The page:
For this writer, the overall evaluation of the new DPP should wait, since the defence minister himself says that “This is not a perfect policy document. It is not full-proof. We will reexamine it after six months, during which I will keep my eyes and ears open for suggestions to improve and remove difficulties, if any”. What is more important, therefore, is the clarity on the part of the Modi government that India must be a major arms manufacturing nation by developing an indigenous military-industrial base in line with the idea of “Make in India”, whose products will not only meet the domestic demands but also cater to the needs of the global market. In other words, from being the world’s largest importer of arms, India should transform itself in such a manner that it will be a major exporter of arms. This is the point, made by both Parrikar and Dr. S Christopher (Secretary, Department of Defence Research & Development and Director General, DRDO), that caught my attention over the last two days. Let me dwell with this theme.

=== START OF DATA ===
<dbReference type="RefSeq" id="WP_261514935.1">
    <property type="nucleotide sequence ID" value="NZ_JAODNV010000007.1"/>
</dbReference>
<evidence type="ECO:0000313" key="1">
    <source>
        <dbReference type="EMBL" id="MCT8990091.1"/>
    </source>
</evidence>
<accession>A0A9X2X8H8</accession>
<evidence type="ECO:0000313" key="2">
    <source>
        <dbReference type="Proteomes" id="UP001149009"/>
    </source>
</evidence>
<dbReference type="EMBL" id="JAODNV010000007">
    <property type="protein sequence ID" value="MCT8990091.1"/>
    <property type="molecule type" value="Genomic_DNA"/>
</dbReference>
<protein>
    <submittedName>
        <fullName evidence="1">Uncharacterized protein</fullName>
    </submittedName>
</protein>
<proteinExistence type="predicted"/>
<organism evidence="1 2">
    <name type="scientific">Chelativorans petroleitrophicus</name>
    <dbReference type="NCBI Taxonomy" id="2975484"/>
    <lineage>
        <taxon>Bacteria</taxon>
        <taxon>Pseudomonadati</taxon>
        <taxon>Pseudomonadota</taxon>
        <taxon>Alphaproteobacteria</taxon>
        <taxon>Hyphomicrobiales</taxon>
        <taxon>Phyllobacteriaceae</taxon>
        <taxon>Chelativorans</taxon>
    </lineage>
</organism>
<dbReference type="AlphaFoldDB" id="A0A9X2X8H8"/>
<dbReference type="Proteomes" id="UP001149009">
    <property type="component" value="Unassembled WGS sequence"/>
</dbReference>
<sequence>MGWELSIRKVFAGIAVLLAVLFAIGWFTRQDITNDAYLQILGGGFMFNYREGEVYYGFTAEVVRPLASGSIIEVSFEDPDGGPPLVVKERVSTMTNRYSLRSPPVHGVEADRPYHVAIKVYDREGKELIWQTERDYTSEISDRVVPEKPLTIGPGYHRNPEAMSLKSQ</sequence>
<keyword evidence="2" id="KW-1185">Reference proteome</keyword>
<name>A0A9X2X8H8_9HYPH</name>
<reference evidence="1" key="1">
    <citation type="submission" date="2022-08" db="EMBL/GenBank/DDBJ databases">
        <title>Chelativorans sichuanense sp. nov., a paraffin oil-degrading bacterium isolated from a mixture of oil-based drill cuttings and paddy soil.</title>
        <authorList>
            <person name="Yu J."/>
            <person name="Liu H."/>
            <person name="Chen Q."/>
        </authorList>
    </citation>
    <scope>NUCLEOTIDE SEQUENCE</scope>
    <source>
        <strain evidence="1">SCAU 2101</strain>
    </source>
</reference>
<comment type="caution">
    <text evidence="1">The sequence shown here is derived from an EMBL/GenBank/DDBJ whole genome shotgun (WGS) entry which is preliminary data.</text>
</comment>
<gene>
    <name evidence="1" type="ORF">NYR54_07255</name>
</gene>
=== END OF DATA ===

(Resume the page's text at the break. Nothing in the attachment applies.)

Parrikar says that “India can export LCA aircraft like Tejas, Akash and Brahmos missiles after meeting the 90 percent demands of our own forces.” Dr. Christopher says that while many DRDO products may not be up to the expectations of our forces, but surely, they can meet the expectations elsewhere outside the country and can be easily exported. He gave the example of the Pinaka missiles(rejected by our armed forces), which are in demand in countries of West Asia. “I am all for exporting our products abroad after meeting the domestic demands. We also can export items that do not have domestic demands. We have demands for our Brahmos and Akash missiles, small arms and many other products”.